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Do you tell people that you have dyscalculia?





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Can't remember numbers and other things
badkitty
#1 Print Post
Posted on January 30 2012 05:24 PM
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Well, its always been hard for me to remember numbers like addresses and phone numbers, combinations to locks, etc. I have a tendency to jumble the numbers and transpose them.

I had the hardest time with memorizing the multiplication tables and in math I got stuck at the point of long division as I just didn't understand where the numbers went.

Eventually I was fine with doing math in school as long as I didn't have to remember formulas. I had to cram those right before the test as they would never go to long term memory. So basically I went through Precalculus in high school and Statistics for the Social Sciences in University, but I don't have any feel for numbers and frankly don't care for it if I can avoid it. I also got A's in accounting but I knew it was not for me for a lifetime, so I quit my business major.

I can tell time and distinguish left and right but I have to think about it, as I can look at an old fashioned clock and still get the time wrong if I don't make an effort and left-right isn't as automatic as it seems for others, so I can't follow a dance step for certain.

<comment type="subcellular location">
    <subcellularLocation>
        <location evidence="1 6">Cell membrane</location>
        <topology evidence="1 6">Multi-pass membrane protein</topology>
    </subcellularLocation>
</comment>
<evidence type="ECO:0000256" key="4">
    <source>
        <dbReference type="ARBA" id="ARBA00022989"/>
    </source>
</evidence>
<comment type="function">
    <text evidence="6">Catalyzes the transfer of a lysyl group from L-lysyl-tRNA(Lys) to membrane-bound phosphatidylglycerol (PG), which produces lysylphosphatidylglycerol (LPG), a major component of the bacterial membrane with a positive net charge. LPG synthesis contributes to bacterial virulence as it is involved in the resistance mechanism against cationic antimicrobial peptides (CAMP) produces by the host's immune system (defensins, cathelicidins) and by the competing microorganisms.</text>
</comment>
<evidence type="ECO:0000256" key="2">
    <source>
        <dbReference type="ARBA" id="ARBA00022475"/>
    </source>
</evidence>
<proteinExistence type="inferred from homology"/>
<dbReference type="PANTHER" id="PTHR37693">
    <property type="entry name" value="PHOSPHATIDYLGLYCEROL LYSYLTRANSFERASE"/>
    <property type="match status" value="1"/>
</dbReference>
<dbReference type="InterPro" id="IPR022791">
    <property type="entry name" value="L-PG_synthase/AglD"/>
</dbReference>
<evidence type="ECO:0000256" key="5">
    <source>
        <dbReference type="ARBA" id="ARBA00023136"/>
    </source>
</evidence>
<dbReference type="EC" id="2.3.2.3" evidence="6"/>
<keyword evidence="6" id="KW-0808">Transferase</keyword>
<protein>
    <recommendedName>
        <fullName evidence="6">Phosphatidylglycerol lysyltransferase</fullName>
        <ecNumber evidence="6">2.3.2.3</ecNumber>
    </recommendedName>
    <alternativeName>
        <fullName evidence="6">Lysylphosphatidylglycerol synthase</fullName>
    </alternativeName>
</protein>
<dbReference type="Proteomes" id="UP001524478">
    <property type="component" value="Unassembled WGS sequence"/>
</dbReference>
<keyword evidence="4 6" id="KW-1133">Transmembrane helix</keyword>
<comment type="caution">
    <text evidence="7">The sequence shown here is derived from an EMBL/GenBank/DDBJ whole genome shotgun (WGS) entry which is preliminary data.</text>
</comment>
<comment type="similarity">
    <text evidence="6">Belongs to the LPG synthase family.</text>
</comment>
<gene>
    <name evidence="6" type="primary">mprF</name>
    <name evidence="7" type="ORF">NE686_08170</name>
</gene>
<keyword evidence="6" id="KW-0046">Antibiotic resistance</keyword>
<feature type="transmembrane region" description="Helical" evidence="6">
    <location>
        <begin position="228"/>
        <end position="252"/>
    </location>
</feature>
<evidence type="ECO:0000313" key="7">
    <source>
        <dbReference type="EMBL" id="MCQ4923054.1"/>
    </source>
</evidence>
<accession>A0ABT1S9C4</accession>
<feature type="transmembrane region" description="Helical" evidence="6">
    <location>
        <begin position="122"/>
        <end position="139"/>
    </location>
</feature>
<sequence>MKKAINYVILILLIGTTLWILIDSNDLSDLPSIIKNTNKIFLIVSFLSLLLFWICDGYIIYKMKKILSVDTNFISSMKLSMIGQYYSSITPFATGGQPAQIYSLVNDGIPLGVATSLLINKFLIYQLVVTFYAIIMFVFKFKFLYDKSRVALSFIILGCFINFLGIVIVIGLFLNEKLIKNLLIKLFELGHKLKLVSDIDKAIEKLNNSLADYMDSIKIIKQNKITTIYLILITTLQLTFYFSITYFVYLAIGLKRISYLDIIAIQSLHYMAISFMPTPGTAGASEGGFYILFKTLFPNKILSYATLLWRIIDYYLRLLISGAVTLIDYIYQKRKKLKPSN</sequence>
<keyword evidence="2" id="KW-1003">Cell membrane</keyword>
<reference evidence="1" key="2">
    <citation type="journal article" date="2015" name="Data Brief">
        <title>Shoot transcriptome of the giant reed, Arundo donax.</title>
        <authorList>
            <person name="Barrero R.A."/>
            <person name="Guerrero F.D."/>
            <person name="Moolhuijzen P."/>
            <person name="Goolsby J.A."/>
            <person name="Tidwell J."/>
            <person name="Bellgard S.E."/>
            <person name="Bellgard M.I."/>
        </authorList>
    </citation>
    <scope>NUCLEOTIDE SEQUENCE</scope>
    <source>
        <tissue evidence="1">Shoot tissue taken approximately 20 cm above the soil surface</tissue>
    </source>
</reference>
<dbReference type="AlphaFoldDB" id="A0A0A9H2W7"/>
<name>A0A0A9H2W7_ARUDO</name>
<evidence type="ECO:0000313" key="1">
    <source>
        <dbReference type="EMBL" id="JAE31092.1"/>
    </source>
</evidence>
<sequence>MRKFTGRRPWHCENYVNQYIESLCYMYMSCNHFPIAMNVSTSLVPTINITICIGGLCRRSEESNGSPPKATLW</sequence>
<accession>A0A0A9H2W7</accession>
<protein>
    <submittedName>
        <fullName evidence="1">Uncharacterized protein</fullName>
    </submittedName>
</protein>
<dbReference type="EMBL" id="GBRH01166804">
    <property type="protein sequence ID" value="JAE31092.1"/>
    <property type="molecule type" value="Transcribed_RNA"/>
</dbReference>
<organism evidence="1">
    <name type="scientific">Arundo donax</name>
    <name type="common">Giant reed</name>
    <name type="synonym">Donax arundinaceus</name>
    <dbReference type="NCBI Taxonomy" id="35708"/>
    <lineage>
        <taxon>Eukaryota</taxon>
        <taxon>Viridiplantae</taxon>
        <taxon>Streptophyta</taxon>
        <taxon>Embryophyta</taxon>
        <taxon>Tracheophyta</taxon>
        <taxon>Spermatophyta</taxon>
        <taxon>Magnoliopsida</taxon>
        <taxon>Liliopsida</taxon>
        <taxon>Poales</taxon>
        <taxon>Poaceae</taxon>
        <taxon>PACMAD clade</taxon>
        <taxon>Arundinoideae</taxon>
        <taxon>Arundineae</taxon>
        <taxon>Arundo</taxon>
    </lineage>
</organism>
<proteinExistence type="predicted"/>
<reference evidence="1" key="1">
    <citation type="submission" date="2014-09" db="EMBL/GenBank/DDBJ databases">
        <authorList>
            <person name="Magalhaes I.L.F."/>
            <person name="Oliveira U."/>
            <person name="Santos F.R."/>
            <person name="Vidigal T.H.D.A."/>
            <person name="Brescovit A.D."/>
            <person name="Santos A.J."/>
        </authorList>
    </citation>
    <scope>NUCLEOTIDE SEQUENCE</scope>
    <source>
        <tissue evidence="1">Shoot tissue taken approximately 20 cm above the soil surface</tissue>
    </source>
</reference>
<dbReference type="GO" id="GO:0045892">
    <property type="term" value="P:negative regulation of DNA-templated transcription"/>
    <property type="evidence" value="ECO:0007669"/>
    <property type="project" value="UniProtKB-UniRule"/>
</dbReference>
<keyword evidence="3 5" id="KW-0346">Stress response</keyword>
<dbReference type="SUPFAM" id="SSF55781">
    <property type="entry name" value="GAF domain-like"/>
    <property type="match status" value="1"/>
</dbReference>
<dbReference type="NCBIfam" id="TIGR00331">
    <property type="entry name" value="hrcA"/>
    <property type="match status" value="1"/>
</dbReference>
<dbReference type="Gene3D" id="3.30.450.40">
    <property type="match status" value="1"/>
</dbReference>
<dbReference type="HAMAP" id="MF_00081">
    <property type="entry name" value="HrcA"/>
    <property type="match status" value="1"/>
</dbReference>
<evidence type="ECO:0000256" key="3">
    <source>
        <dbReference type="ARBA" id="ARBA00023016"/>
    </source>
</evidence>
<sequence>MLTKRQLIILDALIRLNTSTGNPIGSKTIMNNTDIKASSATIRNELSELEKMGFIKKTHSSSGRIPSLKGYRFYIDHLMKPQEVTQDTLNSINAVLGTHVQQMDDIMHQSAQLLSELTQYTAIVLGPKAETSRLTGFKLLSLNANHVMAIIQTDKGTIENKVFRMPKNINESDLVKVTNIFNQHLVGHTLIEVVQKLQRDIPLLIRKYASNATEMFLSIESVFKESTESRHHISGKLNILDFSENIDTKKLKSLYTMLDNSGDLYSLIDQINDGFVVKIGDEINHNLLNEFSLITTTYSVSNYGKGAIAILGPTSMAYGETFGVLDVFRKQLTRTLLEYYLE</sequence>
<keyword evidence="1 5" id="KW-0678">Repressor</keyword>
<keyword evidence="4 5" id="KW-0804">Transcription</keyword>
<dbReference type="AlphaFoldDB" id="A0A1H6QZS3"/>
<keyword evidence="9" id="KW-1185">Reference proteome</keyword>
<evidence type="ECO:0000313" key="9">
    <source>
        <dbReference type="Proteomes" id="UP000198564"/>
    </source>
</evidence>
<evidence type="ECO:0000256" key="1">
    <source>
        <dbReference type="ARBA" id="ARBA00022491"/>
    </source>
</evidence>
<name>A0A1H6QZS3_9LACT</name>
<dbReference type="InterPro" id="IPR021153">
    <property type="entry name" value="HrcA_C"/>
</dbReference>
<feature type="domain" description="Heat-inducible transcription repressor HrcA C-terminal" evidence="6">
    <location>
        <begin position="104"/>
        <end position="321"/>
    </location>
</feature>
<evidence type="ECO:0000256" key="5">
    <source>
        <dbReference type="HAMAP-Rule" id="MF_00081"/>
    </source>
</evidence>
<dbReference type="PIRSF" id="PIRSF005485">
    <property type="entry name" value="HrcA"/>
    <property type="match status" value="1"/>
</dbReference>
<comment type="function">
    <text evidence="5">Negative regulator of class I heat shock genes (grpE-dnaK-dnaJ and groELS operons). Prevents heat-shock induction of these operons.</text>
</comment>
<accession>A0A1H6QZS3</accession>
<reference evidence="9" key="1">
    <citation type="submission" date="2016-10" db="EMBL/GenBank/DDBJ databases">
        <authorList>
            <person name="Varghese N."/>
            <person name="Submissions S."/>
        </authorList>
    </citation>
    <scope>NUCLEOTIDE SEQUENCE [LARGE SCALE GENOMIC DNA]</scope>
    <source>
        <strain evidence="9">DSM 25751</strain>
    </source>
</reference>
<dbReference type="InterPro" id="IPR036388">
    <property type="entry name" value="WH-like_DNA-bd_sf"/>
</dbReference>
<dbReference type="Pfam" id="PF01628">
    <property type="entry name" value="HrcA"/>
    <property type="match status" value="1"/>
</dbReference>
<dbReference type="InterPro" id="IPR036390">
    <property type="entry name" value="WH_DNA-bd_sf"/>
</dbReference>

Money and time, the numbers don't mean much to me other than often it seems I run out of both. The only way I can remember my pin is it is a word that I spell out on the number pad. If the number pad is without letters, I'm stuff out of luck.

I'm 42, I'm pretty sure, although I've gotten that wrong in the past. Granted my memory for a lot of stuff has gone by the wayside but what I mentioned has been true all my life so far. I haven't been diagnosed with anything specific to a learning disorder because they (meaning the "perfeshunals"Wink always focus on how much more high functioning I am than their other clients meaning I'm not psychotic and delusional and can shower, shave and put on clean clothes before I go somewhere important.
 
justfoundout
#2 Print Post
Posted on January 31 2012 11:07 PM
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1/31/12
Hi badkitty,
Welcome here. I don't have the right/left problem that many here have. Also, I can tell time on analog and digital clocks. One of my worst problems is remembering sequence and procedures. Now I know why it was always so difficult for me to tell the difference between all the folk dances that we had to learn in Junior High School. You'd think that with all the tap, ballet, and jazz classes that i'd taken from six years old, the folk dances would have been easy for me. Well, they were easy for me to 'do'. The problem was remembering them. I always had to rely on whoever I was teamed up with to tell me which dance to do to which music. I'd say, "Is this the one where we keep switching places, back and forth, in front of each other?" Or, I'd say, "Is this the one where we stomp three times?" It was completely against my nature to have to be asking this to someone else,... something that I, as a student, was supposed to have learned already. But now it all makes sense. It was an undiagnosed learning disability. And it made me feel just awful not to be able to keep those things straight.